Bad NFL Contracts: DeAngelo Hall

USATSI_7999071_154224518_lowresEditor’s note: This is a part of an on going series in which we take a monthly look at some of the worst contracts in NFL history.  What we found most interesting, while researching these horrible contracts is that these contracts are often handed out because of circumstance.  A lot of teams gave their star players being contracts after big seasons. However, a lot of these players would go on to get hurt or just fall off for various other reasons. 

DeAngelo Hall: 7 Years, $70 million / Oakland Raiders

DeAngelo Hall had a fantastic start to his career. He was drafted by the Atlanta Falcons in 2004 and became the youngest player to return an interception for a touchdown (21 years, 44 days). In his second season, he became a pro-bowler and won the “NFL’s Fastest Man Alive” competition. In the three seasons following his rookie year, Hall tallied up 15 interceptions and earned a reputation for one of the best cornerbacks in the NFL.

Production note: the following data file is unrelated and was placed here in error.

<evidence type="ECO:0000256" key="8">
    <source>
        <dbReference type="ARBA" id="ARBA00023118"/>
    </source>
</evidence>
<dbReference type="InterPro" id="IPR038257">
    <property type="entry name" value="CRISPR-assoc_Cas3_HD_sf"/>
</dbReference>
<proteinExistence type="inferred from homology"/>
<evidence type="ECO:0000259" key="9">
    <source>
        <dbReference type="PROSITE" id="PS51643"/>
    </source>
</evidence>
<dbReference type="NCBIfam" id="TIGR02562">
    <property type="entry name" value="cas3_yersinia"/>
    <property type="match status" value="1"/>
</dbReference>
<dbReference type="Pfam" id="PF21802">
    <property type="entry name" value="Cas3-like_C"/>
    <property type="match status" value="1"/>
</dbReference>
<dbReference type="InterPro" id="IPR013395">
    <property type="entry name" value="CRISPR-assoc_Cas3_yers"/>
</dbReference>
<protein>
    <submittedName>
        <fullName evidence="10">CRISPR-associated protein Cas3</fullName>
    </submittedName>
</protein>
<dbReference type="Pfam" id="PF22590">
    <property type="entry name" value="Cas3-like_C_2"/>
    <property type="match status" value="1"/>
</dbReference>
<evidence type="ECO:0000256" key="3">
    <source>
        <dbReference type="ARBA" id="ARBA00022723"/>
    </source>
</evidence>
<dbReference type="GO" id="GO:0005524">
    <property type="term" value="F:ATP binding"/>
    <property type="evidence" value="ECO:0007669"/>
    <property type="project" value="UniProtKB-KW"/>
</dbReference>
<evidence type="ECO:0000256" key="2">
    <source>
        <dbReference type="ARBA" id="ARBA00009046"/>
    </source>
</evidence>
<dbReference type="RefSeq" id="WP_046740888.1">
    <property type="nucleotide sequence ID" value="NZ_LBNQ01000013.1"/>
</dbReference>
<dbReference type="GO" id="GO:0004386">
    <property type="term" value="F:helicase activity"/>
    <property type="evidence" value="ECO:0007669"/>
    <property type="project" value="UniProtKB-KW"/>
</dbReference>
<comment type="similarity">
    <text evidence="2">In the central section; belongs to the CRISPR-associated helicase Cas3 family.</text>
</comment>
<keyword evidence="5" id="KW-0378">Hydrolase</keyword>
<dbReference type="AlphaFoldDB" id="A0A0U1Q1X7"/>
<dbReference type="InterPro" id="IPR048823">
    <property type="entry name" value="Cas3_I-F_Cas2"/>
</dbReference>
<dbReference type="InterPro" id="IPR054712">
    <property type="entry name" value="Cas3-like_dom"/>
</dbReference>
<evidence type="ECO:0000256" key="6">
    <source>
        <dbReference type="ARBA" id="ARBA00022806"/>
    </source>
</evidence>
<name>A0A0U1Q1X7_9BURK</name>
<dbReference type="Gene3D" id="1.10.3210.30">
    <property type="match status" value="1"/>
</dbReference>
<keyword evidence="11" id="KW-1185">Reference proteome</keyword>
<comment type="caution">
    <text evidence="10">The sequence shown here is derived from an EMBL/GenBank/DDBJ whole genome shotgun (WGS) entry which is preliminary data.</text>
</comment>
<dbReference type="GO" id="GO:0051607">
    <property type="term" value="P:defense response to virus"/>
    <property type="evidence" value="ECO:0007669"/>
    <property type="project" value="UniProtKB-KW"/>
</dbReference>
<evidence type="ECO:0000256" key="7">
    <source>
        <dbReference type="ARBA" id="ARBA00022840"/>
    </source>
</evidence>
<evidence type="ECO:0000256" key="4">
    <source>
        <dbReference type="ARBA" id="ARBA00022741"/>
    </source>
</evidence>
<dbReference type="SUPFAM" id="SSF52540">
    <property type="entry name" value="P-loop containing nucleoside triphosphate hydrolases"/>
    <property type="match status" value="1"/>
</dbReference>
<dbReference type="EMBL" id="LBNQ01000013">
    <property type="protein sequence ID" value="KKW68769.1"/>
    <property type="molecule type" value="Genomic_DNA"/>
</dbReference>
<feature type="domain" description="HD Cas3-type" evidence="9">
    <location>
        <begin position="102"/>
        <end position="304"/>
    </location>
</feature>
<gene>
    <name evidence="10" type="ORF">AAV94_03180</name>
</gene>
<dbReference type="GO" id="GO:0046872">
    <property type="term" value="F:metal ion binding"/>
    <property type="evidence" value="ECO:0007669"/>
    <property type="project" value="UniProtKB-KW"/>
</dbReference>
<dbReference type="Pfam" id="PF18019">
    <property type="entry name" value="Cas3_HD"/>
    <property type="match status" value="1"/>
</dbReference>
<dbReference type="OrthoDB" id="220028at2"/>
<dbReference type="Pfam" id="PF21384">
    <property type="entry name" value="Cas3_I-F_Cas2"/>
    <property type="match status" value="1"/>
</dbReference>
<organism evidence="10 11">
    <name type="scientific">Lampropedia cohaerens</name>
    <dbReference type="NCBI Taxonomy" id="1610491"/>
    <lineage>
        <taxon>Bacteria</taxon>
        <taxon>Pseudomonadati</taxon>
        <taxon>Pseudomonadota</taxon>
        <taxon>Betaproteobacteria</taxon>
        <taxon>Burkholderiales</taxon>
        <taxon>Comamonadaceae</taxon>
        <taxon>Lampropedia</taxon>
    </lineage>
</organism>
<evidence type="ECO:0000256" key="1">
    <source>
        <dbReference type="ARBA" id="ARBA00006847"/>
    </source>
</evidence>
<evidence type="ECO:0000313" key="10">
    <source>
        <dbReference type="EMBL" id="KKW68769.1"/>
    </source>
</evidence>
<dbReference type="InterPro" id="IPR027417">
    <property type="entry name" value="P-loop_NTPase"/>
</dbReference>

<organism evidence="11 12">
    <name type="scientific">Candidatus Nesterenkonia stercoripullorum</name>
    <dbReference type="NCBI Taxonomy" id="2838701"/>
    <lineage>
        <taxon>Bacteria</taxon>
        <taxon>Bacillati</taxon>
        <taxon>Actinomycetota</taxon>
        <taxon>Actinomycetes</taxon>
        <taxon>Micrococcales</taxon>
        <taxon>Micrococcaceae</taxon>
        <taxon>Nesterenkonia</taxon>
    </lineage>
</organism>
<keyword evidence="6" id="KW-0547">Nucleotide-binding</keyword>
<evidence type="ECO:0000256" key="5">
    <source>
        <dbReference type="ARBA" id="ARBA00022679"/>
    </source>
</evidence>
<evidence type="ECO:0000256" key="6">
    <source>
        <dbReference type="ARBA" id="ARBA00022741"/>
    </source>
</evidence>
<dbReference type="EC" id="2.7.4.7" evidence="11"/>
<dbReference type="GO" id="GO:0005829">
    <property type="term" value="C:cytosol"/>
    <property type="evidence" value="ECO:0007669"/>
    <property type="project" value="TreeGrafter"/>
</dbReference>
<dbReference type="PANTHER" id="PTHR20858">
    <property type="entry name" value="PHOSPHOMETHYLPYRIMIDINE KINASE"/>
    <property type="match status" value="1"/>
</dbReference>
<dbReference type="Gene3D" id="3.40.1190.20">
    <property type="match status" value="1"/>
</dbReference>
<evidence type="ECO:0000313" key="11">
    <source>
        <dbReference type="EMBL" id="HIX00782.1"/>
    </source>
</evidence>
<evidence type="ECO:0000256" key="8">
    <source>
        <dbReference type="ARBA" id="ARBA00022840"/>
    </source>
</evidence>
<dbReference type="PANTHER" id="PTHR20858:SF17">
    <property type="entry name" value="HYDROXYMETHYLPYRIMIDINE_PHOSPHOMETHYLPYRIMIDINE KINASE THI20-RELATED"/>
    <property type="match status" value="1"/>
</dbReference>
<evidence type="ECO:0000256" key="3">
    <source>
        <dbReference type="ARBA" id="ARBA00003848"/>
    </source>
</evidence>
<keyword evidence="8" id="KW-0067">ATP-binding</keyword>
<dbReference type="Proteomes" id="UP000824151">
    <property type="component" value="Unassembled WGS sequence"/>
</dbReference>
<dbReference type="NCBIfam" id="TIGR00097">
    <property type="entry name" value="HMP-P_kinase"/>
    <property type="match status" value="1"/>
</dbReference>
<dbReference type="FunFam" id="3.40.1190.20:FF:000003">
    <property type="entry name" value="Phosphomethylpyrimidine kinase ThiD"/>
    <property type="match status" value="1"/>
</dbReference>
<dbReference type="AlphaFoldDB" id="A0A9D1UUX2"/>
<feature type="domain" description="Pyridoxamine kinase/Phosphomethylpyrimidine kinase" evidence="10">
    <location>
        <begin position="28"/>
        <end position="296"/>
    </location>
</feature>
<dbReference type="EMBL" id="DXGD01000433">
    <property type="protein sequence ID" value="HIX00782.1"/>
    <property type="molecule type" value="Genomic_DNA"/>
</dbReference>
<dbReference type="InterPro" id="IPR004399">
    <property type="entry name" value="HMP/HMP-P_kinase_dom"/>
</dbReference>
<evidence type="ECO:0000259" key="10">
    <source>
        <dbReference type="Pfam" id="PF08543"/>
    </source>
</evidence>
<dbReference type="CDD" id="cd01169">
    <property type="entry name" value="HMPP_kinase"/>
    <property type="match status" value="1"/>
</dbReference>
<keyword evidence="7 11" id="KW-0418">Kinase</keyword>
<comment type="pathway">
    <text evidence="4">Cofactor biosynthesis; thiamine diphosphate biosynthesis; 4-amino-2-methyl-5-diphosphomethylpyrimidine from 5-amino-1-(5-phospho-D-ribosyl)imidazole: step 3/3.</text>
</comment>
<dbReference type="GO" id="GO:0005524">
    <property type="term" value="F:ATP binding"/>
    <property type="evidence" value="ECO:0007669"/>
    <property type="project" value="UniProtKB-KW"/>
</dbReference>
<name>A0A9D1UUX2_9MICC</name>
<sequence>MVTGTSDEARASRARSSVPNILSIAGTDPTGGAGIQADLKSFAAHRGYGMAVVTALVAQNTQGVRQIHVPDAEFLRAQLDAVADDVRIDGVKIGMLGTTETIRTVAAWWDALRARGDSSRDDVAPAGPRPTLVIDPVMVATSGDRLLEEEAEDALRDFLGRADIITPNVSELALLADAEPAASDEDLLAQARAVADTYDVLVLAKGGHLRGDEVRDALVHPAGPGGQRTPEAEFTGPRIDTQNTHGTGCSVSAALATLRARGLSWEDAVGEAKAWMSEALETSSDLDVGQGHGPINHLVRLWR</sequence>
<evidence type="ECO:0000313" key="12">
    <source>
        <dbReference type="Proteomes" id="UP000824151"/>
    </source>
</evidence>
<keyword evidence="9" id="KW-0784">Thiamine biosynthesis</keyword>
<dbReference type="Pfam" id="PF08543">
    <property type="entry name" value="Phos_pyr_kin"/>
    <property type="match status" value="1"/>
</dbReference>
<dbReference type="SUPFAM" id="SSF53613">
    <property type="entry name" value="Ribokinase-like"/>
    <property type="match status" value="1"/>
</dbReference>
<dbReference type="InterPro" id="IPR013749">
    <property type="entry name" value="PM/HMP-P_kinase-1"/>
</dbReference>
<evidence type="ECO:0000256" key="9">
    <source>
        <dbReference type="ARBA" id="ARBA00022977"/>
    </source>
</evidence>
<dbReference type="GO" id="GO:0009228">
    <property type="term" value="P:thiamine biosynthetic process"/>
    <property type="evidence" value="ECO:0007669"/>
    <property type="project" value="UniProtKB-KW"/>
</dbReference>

After becoming a free agent following the 2007 season, the Oakland Raiders signed Hall to a seven year deal worth $70 million with 24.5 million guaranteed on March 20, 2008. Hall would prove to be one of the many horrible pick-ups during a time where the Raiders did nothing better than make mistakes in the front office (via sky sports).

Hall wouldn’t live up to his reputation as a shut down corner as he was repeatedly beaten by opposing wide receivers, which led to him being cut by the organization only eight games into his first season with the club.

But he failed to adapt to the Raiders’ man-to-man style of defense and was regularly beaten by opposition [sic] receivers during the opening half of the season.

And, with the Raiders struggling at 2-6, the decision was made to dispense with Hall’s services.

“We felt like it didn’t work out the way we thought it would,” Raiders head coach Tom Cable said in a statement.

When things were all said and done, the Raiders ended up paying paying Hall only eight million dollars. He was payed his $7 million signing bonus and $1 million base salary playing only eight games for the Raiders, who saved themselves 10s of millions of dollars by letting the overrated corner go early.